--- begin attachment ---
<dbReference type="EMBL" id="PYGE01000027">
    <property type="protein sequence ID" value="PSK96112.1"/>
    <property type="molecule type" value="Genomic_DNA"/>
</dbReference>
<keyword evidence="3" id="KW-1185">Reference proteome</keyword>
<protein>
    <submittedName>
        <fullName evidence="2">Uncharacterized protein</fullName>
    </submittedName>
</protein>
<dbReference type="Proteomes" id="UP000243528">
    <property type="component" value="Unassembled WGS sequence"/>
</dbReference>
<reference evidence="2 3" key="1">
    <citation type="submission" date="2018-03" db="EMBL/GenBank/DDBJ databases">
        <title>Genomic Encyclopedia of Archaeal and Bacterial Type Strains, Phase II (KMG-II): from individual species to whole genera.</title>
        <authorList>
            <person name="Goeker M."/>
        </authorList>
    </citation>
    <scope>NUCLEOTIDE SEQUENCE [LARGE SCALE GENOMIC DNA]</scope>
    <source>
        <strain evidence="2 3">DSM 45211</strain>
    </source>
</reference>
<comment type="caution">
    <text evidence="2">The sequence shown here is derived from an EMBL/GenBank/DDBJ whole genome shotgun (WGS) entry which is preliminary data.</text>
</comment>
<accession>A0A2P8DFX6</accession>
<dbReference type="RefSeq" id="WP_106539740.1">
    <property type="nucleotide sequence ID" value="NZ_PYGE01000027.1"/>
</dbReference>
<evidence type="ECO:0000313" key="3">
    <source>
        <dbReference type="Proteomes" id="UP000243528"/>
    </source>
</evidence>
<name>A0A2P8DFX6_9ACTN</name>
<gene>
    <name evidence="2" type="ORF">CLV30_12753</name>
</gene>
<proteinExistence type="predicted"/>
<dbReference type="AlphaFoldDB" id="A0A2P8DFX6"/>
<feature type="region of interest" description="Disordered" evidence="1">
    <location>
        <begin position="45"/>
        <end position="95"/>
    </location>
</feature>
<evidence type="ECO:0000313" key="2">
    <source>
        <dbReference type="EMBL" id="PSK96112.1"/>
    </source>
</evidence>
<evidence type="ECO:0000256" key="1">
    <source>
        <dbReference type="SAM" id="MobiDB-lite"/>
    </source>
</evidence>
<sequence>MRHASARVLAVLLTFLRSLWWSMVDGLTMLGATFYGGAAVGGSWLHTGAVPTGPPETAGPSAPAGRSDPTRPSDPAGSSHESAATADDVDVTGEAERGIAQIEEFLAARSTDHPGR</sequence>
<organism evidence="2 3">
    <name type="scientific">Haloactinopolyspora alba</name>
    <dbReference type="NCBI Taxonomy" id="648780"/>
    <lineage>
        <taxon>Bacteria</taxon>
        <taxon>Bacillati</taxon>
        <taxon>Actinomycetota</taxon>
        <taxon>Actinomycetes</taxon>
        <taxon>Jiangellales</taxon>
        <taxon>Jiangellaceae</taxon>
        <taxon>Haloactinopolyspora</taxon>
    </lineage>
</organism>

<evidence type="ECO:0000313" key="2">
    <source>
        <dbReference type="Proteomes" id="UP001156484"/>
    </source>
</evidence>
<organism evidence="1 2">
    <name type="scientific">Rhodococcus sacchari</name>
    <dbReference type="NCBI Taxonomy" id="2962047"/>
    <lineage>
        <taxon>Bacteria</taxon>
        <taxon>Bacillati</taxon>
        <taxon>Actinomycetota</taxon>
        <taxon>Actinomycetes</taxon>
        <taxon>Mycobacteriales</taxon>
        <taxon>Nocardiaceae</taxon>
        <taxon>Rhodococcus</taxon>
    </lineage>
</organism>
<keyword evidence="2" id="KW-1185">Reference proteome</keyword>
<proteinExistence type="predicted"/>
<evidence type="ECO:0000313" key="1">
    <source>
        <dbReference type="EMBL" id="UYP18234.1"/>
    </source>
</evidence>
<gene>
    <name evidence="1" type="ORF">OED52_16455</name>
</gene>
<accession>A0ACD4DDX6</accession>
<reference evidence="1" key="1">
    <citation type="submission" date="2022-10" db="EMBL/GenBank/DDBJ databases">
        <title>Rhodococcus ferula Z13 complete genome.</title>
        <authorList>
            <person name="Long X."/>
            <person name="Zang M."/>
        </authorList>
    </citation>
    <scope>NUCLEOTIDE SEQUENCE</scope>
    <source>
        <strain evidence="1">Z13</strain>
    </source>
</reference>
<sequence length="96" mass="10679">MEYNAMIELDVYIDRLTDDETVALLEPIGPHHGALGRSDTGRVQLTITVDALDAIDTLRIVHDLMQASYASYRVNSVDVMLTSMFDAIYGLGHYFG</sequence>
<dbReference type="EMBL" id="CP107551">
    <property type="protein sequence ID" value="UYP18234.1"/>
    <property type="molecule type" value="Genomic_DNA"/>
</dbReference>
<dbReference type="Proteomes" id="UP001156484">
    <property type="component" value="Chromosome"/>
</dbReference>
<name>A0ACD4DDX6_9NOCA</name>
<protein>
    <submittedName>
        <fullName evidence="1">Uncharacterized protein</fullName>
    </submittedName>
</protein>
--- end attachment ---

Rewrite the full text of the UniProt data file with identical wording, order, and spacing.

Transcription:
<dbReference type="EMBL" id="PYGE01000027">
    <property type="protein sequence ID" value="PSK96112.1"/>
    <property type="molecule type" value="Genomic_DNA"/>
</dbReference>
<keyword evidence="3" id="KW-1185">Reference proteome</keyword>
<protein>
    <submittedName>
        <fullName evidence="2">Uncharacterized protein</fullName>
    </submittedName>
</protein>
<dbReference type="Proteomes" id="UP000243528">
    <property type="component" value="Unassembled WGS sequence"/>
</dbReference>
<reference evidence="2 3" key="1">
    <citation type="submission" date="2018-03" db="EMBL/GenBank/DDBJ databases">
        <title>Genomic Encyclopedia of Archaeal and Bacterial Type Strains, Phase II (KMG-II): from individual species to whole genera.</title>
        <authorList>
            <person name="Goeker M."/>
        </authorList>
    </citation>
    <scope>NUCLEOTIDE SEQUENCE [LARGE SCALE GENOMIC DNA]</scope>
    <source>
        <strain evidence="2 3">DSM 45211</strain>
    </source>
</reference>
<comment type="caution">
    <text evidence="2">The sequence shown here is derived from an EMBL/GenBank/DDBJ whole genome shotgun (WGS) entry which is preliminary data.</text>
</comment>
<accession>A0A2P8DFX6</accession>
<dbReference type="RefSeq" id="WP_106539740.1">
    <property type="nucleotide sequence ID" value="NZ_PYGE01000027.1"/>
</dbReference>
<evidence type="ECO:0000313" key="3">
    <source>
        <dbReference type="Proteomes" id="UP000243528"/>
    </source>
</evidence>
<name>A0A2P8DFX6_9ACTN</name>
<gene>
    <name evidence="2" type="ORF">CLV30_12753</name>
</gene>
<proteinExistence type="predicted"/>
<dbReference type="AlphaFoldDB" id="A0A2P8DFX6"/>
<feature type="region of interest" description="Disordered" evidence="1">
    <location>
        <begin position="45"/>
        <end position="95"/>
    </location>
</feature>
<evidence type="ECO:0000313" key="2">
    <source>
        <dbReference type="EMBL" id="PSK96112.1"/>
    </source>
</evidence>
<evidence type="ECO:0000256" key="1">
    <source>
        <dbReference type="SAM" id="MobiDB-lite"/>
    </source>
</evidence>
<sequence>MRHASARVLAVLLTFLRSLWWSMVDGLTMLGATFYGGAAVGGSWLHTGAVPTGPPETAGPSAPAGRSDPTRPSDPAGSSHESAATADDVDVTGEAERGIAQIEEFLAARSTDHPGR</sequence>
<organism evidence="2 3">
    <name type="scientific">Haloactinopolyspora alba</name>
    <dbReference type="NCBI Taxonomy" id="648780"/>
    <lineage>
        <taxon>Bacteria</taxon>
        <taxon>Bacillati</taxon>
        <taxon>Actinomycetota</taxon>
        <taxon>Actinomycetes</taxon>
        <taxon>Jiangellales</taxon>
        <taxon>Jiangellaceae</taxon>
        <taxon>Haloactinopolyspora</taxon>
    </lineage>
</organism>

<evidence type="ECO:0000313" key="2">
    <source>
        <dbReference type="Proteomes" id="UP001156484"/>
    </source>
</evidence>
<organism evidence="1 2">
    <name type="scientific">Rhodococcus sacchari</name>
    <dbReference type="NCBI Taxonomy" id="2962047"/>
    <lineage>
        <taxon>Bacteria</taxon>
        <taxon>Bacillati</taxon>
        <taxon>Actinomycetota</taxon>
        <taxon>Actinomycetes</taxon>
        <taxon>Mycobacteriales</taxon>
        <taxon>Nocardiaceae</taxon>
        <taxon>Rhodococcus</taxon>
    </lineage>
</organism>
<keyword evidence="2" id="KW-1185">Reference proteome</keyword>
<proteinExistence type="predicted"/>
<evidence type="ECO:0000313" key="1">
    <source>
        <dbReference type="EMBL" id="UYP18234.1"/>
    </source>
</evidence>
<gene>
    <name evidence="1" type="ORF">OED52_16455</name>
</gene>
<accession>A0ACD4DDX6</accession>
<reference evidence="1" key="1">
    <citation type="submission" date="2022-10" db="EMBL/GenBank/DDBJ databases">
        <title>Rhodococcus ferula Z13 complete genome.</title>
        <authorList>
            <person name="Long X."/>
            <person name="Zang M."/>
        </authorList>
    </citation>
    <scope>NUCLEOTIDE SEQUENCE</scope>
    <source>
        <strain evidence="1">Z13</strain>
    </source>
</reference>
<sequence length="96" mass="10679">MEYNAMIELDVYIDRLTDDETVALLEPIGPHHGALGRSDTGRVQLTITVDALDAIDTLRIVHDLMQASYASYRVNSVDVMLTSMFDAIYGLGHYFG</sequence>
<dbReference type="EMBL" id="CP107551">
    <property type="protein sequence ID" value="UYP18234.1"/>
    <property type="molecule type" value="Genomic_DNA"/>
</dbReference>
<dbReference type="Proteomes" id="UP001156484">
    <property type="component" value="Chromosome"/>
</dbReference>
<name>A0ACD4DDX6_9NOCA</name>
<protein>
    <submittedName>
        <fullName evidence="1">Uncharacterized protein</fullName>
    </submittedName>
</protein>